The Lady of St. Monans -
This is a story of one of Scotland’s most beautiful sights to behold, her people. Ena is the 87-year-old mother of the neighbor at the Harvest Moon Inn, St. Monans, (back in the day, spelled St. Monance) where I am put up. A series of combined old fisherman’s cottages, a one off, sheltered, just around the harbor corner at 12 Forth Street where, in my room I can still catch the faintest whiff of a century gone fisherman’s oily hair cream (or maybe it is wood oil). I met Ena’s youngest daughter Margaret at the Inn over tea – Margaret said I should ring her mum up as she had many great stories to tell, if I could understand her broad accent. Ena lives just at the top of the hill. As we walk towards her house, the sky opens up a cloud burst and by the time I have walked up I am dripping at her door. “Come in dearie.” “Don’t ya worry bout tat – ya ken?” (you know). Ena is wearing a beautiful print of a dress, slightly flared and ending at the bottom of the knee. She has a white cardigan on and a delicate chained necklace. Her fine silver hair is perfectly coiffed and she has lipstick on. Ena has just come from church. She welcomes Fiona (the innkeeper and friend of Margaret) and I into her parlor and fetches us some tea. It is just what you do here. You are always offered (and expected to accept tea). Tea is not just the drink. It is almost always served with some kind of biscuit (cookie). Ena has prepared a tray with five different kinds of biscuit, including chocolate dipped cookies, petit-fours, and fine china to hold our drink in. Her tea pot has a cozy on it as she will need to keep the tea warm for our entire visit. Once we have been restored and dried out a bit, Ena brings out her box of treasures – pictures and her family history. Her parents, grand-parents, siblings, children, grandchildren and great-grandchildren are represented. Pictures of all the weddings on down the line are framed and tidily arranged throughout the neat as a pin cottage. Next she pulls out an ancestral chart that dates back to the early 1700’s and reviews both sides of her family with us. Lastly, she opens her hands revealing pictures of her posing with several of her beaus. Yes, Ena had a throng of male attention back in the day, Ena was what you would call “a looker.” Very wholesome, down to earth, girl next door sort of a looker. As far as I am concerned, Ena still is. She is the most lovely, bright and beguiling 87-year-old I have ever met. She explains how she still puts on her “lippy” even when taking out the rubbish, as prior beaus have appeared out of the blue on her doorstep, you never know when one might turn up, the ones that are still alive that is ‘ya ken?’ I asked Ena about war time in St. Monans. She remembered all the windows being painted black. She told of how a boy down the road had gone to feed his rabbits at night. He used a pen light and the German’s bombed and killed him and his mother. No lights - lights let the enemy know where you were. There were low-risk prisoners of war, mostly Italians, who helped harvest on the farms and were allowed to go around freely. Most of them ended up staying and marrying local women. Also polish soldiers who were over here with their leading general in command, helping the war effort as their country had been taken. The Polish soldiers were so handsome and they all liked to dance, were good dancers, some of them stayed on after the war as well. Lots of dancing in those days. No one seemed to mind except the local boys - the war brought in a lot of competition. Ena laughed, then proceeded to break out old love letters from the box, men, several who were at war, writing her and professing their love. Bill wrote about her sparkling eyes and how he tried to make her angry as her eyes sparkled even more when she was mad. Joey wanted a picture of her. Arthur was bartering chocolate for kisses. The bulk of each letter revealed in great detail their day to day life in the military as if telling her would keep a thread of normality constant. Each voice was different: Billy was mischievous - a good dancer, Joey was clearly homesick and miserable, Arthur was romanticizing and nervous that she would find another. You could get a clear sense of who these men were by the way they wrote.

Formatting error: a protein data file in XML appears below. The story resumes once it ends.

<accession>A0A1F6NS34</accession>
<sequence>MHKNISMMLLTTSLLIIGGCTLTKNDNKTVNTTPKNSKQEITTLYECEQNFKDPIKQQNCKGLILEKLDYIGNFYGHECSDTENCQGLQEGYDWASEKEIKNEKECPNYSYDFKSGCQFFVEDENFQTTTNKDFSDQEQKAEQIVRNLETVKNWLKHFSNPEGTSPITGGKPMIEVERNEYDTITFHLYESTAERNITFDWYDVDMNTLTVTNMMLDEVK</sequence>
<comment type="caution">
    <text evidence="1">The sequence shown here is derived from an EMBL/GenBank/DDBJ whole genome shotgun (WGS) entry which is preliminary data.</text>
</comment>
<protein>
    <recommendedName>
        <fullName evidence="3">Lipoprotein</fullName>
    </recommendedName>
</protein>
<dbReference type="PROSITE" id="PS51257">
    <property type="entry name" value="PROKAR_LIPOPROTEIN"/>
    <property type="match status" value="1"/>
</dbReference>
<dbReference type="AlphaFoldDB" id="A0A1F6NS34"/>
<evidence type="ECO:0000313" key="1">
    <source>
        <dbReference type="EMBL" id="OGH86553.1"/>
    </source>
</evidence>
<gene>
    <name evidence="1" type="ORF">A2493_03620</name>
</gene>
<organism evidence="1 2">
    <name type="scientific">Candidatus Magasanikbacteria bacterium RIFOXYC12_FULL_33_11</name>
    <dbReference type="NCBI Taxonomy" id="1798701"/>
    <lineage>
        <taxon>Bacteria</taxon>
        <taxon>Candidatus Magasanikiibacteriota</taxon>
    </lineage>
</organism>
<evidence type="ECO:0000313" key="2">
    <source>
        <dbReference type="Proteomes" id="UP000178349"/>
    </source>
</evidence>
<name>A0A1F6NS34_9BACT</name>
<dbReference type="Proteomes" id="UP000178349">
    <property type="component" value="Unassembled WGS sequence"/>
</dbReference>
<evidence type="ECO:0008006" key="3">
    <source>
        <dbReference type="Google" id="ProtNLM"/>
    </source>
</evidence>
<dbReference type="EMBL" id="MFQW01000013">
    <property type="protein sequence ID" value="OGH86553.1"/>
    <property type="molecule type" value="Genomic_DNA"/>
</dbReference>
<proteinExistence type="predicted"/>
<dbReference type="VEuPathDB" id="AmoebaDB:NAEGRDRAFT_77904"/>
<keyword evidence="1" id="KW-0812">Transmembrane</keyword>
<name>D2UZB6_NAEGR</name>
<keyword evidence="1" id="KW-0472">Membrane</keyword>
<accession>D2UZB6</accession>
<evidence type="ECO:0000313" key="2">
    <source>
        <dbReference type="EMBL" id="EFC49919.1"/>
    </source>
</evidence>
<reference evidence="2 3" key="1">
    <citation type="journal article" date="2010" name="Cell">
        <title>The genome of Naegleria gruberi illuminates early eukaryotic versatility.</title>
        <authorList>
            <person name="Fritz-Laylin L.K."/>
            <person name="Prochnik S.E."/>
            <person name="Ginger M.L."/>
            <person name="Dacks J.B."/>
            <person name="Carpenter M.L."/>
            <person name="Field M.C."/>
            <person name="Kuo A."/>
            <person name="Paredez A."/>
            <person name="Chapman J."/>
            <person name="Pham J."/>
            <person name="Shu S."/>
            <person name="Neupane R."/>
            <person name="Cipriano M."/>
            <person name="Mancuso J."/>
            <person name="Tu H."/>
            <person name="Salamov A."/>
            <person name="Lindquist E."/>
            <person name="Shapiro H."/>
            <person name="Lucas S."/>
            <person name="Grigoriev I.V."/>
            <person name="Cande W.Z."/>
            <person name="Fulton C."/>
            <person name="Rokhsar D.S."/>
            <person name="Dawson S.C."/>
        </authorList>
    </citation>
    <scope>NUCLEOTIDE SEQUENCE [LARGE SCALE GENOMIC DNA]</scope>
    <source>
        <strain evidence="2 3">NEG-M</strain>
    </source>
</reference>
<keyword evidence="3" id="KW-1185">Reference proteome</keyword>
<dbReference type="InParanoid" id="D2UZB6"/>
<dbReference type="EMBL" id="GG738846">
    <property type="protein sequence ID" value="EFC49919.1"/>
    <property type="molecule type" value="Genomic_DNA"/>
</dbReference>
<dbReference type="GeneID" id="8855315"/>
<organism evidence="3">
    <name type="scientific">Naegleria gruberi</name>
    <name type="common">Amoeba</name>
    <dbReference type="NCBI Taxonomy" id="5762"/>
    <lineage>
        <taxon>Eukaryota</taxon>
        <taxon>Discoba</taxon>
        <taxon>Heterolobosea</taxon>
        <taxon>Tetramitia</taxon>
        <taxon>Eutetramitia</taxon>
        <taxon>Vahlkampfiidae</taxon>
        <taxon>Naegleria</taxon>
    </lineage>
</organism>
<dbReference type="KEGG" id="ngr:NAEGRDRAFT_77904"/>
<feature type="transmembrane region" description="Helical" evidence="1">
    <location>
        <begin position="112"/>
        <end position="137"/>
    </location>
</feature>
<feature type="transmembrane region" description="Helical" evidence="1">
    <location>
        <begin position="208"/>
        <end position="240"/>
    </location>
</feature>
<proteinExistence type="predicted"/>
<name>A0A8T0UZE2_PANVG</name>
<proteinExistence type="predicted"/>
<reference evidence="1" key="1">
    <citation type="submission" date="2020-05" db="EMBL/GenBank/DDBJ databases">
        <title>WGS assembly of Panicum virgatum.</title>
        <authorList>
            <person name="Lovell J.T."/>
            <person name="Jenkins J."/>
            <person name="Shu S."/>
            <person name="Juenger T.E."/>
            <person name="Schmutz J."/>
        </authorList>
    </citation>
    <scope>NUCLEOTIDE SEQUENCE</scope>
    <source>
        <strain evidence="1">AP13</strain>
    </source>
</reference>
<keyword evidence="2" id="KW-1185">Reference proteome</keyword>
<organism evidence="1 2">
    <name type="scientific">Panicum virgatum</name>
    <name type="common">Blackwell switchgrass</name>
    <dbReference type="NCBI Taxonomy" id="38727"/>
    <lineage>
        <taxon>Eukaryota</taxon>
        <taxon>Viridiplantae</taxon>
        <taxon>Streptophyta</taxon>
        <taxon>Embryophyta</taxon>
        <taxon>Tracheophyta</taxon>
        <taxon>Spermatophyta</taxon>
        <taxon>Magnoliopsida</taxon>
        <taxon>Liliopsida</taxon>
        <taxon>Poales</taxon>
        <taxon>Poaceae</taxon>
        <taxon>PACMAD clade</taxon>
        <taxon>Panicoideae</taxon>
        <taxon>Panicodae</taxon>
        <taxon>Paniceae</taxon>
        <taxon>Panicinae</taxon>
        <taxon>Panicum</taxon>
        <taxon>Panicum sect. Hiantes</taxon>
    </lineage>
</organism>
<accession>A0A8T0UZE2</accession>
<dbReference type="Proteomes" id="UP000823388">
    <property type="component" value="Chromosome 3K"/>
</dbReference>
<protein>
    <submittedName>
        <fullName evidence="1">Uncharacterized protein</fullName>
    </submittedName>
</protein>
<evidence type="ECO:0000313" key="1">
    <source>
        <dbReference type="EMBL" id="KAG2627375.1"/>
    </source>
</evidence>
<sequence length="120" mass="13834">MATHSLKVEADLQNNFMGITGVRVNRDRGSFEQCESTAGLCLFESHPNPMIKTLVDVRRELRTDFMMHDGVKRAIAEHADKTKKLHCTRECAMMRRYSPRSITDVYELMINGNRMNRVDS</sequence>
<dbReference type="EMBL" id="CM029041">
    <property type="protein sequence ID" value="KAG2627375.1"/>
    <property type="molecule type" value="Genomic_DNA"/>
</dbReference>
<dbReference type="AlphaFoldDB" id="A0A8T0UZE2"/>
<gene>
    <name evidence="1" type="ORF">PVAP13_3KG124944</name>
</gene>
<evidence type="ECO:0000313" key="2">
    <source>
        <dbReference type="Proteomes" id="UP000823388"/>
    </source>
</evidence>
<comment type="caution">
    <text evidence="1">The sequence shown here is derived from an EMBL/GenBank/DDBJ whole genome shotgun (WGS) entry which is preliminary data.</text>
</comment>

She had not ended up marrying any of them. They had all become policemen. She met her husband David when she was eight. "He was always there, ya ken?" David had also been a policeman. “Must have been the uniform, ya ken” she said. I asked Ena if she ever got out dancing these days. She smiled a graceful smile and answered, “Oh aye, ya ken?”